Japan, not China, may be America's best partner against North Korea
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Recent days have seen an exponential rise in tensions in East Asia. Blatant saber-rattling from Kim Jong-un, the dictator of North Korea, has resulted in the Chinese deployment of 150,000 troops to the country’s border, and the dispatch of American carrier USS Carl Vinson to North Korean waters.

This situation is only the latest in a string of challenges to U.S. interests in the region. China has laid claim to wide stretches of high seas and airspace, causing concern among American allies, and a more general global concern about the future of the nearly-universally recognized “global commons.”


The root problem for the U.S. in East Asia is the enormous power differential between China and all of its neighbors, except Russia. China sits securely among much weaker nations, both on land (Mongolia, Myanmar) and at sea (Philippines, Malaysia). Even the Philippines, a long-time American ally, has recently elected a virulently anti-American president. This means that in any conflict with China or North Korea, America’s most likely foes in the region, the U.S. will have to largely go it alone.


But this unfortunate situation need not continue. U.S. officials are not taking full advantage of the presence of Japan, a U.S. ally that could provide economic help, strategic position, diplomatic support, and even military assistance. The relative neglect of Japan by the two previous administrations can be, and should be, rectified by the Trump administration.

Japan has the capacity to play a much larger role in regional (even global) politics than it does. It has a nine-figure population, one of the highest per capita incomes in the world, a high level of national feeling, a stable democratic political system, a steady commitment to defense spending, and a foreign assistance program that just marked its 60th birthday.

Moreover, Japan shares vital national interests with the United States. Both nations desire a peaceful and stable world. Both rely on a reasonably open international trading system. Both have a vital interest in maintaining the global commons. Both have much to fear from a nuclear-armed North Korea with erratic leadership.

Both have reason to be concerned about the growing regional and global ambitions of China and Russia. Both have an interest in a vibrant regional economy, and nothing to fear from economic progress in Southeast Asia or Oceania. Perhaps no nation in the world, other than Great Britain or Australia, wants more of the same international outcomes as the United States.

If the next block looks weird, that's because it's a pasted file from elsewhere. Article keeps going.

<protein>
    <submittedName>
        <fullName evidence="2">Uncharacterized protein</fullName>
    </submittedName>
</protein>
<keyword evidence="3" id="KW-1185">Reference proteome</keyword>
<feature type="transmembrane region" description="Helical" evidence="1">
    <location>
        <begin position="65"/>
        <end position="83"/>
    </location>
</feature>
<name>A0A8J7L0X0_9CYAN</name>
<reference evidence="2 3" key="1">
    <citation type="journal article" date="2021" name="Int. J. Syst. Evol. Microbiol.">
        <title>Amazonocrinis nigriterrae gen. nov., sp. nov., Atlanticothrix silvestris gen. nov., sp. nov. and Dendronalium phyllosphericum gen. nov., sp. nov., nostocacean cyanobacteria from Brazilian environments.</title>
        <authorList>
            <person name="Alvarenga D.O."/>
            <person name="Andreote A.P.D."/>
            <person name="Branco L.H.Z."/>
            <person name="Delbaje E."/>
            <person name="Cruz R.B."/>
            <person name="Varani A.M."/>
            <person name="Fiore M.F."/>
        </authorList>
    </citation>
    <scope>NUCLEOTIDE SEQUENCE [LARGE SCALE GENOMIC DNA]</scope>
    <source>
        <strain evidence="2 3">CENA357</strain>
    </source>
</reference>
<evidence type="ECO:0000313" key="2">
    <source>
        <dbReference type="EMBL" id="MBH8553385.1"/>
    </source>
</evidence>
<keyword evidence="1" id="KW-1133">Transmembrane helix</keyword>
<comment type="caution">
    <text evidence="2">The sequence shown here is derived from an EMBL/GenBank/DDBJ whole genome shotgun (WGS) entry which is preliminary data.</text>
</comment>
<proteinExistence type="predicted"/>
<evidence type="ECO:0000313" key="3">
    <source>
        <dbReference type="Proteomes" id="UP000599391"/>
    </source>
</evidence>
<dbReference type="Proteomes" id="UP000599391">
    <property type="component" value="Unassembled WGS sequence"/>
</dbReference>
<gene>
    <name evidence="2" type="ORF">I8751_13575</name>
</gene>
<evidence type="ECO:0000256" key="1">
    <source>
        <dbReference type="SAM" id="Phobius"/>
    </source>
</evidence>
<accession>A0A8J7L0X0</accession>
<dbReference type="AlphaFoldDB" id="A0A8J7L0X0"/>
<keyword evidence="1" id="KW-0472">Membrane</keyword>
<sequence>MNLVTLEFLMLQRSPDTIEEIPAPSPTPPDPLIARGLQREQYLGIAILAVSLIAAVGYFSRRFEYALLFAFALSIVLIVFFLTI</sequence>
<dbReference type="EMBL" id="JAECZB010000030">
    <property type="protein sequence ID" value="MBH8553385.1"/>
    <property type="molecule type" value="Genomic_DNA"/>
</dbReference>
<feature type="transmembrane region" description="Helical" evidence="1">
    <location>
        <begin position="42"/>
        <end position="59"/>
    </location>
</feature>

Unfortunately, Japan faces a significant barrier to the global role its assets permit it to play. The Japanese Constitution’s Article 9 commits the country to “pacifism” and prohibits Japan from deploying its forces outside its own borders. Since this Article was written by an American, Douglas MacArthur, it is entirely appropriate for America to encourage Japan to scrap it. Article 9 was a punishment for Pearl Harbor that made little sense even in 1947, let alone 75 years later. (No such prohibition was forced on Germany.)

While there is significant domestic opposition to such a move in Japan, that opposition is already showing cracks as the dangers to Japan become more obvious. Japanese Prime Minister Shinzo Abe overcame strong domestic opposition to pass legislation permitting the country to send troops abroad in the cause of “collective self-defense.” Massive demonstrations followed, expressing Japanese determination not to be dragged into a war that has more to do with America’s interests than Japan’s.

Recent events, however, make it undeniable that Japan has vital interests that may have to be defended militarily. China has heated up its rhetoric regarding possession of the Senkaku Islands, and matched that threatening rhetoric with increased intrusions by warplanes in or near Japanese airspace. These uninhabited islands are claimed by both countries, close to vital shipping lanes, home to valuable commercial fish, and potentially rich in oil and gas.

As F-15s from the Japanese Air Self-Defense Forces (JASDF) fly to confront the Chinese planes, the risk of war is highlighted, as is the urgent need for a counterbalance to China’s increasingly bold territorial ambitions in the region. The U.S. should immediately offer real-time intelligence on China’s activities, as well as technical assistance to maintain and upgrade the JASDF. American diplomats should also persuade the Japanese to see the common interests that they share with China’s other neighbors.

Such policies cannot solve what is perhaps the most imposing barrier to Japan’s global influence, and that is the reluctance of many in Japan to shoulder such a role. Self-confidence cannot be imported, even from a well-meaning partner, but American officials can point out the near-impossibility that the U.S. can defend Japan from China or Russia by itself. In the end, Japan’s focus on its internal problems will not protect the country from its external threats, nor relieve the country of its global responsibilities.

Edward Lynch is the chair of Political Science at Hollins University in Roanoke, Virginia. He served in the White House Office of Public Liaison in the Reagan administration.

The views expressed by contributors are their own and are not views of The Hill.